One of the focuses of the World Wide Web foundation is to investigate, in its Web for Society program, how to lower the barriers of accessing the Web for people who are not able, today, to find accessible and usable information. One aspect of these barriers is the ability for Web content to be available in all the languages of the World. For instance, The Unicode standard and HTML support characters in a large number of world languages, but many users may not have the right fonts to display those characters. Fonts for smaller language communities may not be readily available, making it hard to share knowledge in those languages.
Since we are just starting this Foundation, we are in the early phases of understanding the extent of this sort of need. But we didn’t have to wait long, and we didn’t have to look far. Indeed, the first case literally fell into our lap 30 minutes before announcing the Foundation. This is what i call the Web Foundation Effect!
Tim and Ian took a cab to go to the dinner, and, by chance, driving the cab was Aleme. Aleme is a taxi driver in Washington DC, but as an Ethiopian, and as a passionate about the Web, he is also, on his free time, a developer of a Web font for Amharic (Ethiopian language). He believes that the availability of such a font would allow all Ethiopians speaking only this language to exploit the potential of the Web for their purpose.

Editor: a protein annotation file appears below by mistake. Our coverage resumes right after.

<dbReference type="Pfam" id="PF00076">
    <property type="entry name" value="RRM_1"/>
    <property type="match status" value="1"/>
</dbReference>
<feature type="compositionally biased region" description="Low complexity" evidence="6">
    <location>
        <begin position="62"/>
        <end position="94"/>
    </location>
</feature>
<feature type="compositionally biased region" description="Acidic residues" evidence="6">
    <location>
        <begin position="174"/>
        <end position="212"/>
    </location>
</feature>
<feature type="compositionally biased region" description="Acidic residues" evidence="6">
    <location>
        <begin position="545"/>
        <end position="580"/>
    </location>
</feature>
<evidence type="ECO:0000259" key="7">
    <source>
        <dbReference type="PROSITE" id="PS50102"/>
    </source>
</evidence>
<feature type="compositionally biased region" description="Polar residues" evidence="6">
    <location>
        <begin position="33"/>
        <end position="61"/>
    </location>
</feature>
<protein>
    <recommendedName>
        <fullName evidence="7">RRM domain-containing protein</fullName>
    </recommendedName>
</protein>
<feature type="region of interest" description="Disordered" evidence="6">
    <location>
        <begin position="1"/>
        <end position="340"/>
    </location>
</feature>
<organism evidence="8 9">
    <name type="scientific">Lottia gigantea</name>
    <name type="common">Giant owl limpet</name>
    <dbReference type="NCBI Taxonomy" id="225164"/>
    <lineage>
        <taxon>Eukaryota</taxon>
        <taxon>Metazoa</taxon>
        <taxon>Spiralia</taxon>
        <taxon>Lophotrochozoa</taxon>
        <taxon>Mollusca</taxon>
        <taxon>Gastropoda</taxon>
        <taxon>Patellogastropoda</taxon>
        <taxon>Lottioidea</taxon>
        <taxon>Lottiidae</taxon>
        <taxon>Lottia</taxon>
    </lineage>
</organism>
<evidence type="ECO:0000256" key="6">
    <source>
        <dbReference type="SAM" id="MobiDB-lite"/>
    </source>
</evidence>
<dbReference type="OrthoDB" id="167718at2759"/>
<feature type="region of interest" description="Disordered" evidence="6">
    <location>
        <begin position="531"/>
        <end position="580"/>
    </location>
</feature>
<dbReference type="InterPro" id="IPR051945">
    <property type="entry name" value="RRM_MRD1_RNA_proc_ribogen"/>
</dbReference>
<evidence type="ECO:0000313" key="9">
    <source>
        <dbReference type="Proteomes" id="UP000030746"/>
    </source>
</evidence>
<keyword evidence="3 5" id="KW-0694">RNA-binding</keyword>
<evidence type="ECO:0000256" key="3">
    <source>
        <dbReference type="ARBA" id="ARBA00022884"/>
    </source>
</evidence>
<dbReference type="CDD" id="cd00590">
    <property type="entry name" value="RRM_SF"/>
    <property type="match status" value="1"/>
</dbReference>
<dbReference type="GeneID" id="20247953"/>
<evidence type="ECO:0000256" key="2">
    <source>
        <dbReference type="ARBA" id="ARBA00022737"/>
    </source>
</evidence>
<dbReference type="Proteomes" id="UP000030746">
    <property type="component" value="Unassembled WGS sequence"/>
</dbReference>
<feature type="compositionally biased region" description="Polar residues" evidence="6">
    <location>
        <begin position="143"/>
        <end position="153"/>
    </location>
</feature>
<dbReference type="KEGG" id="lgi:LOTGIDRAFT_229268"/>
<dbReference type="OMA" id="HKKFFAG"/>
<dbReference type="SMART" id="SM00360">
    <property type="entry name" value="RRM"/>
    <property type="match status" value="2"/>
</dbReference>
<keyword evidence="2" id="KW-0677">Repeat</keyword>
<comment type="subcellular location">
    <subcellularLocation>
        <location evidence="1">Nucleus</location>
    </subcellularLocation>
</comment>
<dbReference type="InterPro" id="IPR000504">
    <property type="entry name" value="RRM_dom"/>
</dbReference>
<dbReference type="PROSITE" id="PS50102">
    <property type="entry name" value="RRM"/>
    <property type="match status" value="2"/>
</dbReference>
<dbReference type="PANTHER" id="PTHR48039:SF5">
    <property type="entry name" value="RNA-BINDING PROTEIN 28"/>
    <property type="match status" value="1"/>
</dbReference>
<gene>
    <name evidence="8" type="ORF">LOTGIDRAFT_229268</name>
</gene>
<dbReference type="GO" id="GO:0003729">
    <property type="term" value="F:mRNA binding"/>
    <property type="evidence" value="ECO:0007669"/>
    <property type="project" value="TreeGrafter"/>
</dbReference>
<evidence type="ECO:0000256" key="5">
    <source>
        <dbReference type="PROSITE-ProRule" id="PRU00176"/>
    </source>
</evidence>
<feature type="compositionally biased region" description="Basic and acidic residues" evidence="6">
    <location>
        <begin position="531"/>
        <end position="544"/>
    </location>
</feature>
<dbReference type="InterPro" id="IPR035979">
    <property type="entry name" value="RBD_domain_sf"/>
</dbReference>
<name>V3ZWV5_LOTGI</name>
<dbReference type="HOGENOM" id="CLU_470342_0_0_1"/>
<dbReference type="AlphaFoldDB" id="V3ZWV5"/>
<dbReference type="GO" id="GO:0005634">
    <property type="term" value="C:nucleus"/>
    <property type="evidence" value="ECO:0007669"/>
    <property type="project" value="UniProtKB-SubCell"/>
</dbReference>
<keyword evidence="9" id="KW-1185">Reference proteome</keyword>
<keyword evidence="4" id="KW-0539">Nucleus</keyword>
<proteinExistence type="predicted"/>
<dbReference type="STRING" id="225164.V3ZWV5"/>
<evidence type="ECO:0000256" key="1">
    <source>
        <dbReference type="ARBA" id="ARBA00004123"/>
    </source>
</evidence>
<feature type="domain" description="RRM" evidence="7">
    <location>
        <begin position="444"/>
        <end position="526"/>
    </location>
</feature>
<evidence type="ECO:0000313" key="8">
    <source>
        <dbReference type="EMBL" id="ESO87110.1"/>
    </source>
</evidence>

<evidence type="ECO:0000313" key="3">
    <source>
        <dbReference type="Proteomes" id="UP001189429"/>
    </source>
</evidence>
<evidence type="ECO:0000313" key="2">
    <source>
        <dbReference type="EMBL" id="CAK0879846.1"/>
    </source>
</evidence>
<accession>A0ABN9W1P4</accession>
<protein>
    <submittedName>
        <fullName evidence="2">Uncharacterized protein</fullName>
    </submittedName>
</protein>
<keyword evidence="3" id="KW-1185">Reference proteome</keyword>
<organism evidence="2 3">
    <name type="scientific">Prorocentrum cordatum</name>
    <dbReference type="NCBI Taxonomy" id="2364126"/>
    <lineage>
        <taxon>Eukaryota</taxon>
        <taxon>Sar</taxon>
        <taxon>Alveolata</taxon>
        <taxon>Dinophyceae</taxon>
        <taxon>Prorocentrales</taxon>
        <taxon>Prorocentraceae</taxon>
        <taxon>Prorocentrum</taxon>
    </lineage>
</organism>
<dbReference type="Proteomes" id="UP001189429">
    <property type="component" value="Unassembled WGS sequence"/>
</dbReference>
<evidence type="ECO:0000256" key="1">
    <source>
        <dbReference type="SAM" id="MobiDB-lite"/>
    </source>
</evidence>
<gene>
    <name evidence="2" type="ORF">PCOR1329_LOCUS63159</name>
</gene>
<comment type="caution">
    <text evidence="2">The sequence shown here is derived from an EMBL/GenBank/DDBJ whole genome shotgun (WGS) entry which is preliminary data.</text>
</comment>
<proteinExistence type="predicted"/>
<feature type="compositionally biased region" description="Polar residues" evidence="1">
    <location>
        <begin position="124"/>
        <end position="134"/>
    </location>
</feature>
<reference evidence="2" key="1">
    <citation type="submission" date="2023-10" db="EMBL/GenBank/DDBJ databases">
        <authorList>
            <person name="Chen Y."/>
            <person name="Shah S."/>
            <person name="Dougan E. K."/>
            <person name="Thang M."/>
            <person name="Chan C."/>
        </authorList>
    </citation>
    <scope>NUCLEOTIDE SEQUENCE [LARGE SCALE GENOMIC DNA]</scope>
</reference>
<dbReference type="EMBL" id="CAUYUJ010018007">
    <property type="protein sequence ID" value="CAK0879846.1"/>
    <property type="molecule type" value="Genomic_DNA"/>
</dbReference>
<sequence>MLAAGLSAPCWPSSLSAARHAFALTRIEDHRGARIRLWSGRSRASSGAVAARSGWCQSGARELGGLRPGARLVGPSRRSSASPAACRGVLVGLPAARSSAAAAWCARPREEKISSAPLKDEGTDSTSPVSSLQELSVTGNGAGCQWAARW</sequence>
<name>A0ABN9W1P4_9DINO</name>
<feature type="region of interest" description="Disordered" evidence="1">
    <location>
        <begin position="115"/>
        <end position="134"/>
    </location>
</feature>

What was the chance that people involved in the launch of the Web Foundation would find a potential contributor in a taxi driver? almost zero…but it happened ! and it would not have happened a year ago, because this was clearly out of the scope of W3C.
This is a meaningful evidence that now, by investigating how, through the Foundation, we can make the Web more universal, we will find many potential contributors, many Aleme for hundreds of dialects in the World, who at their level will contribute to extend the frontier of the Web to their community.
Of course, we will follow up with Aleme, we will help him, when the foundation is up and running, to build a proposal for us, and to relate his work with other ongoing initiatives in this domain, and we will see if this is going somewhere, but i wanted to share this incredible story!
This is for me also an incredibly good illustration of how an individual actions could have an exponential effect on the accessibility and usability of the Web for people who are not able today to exploit its potential.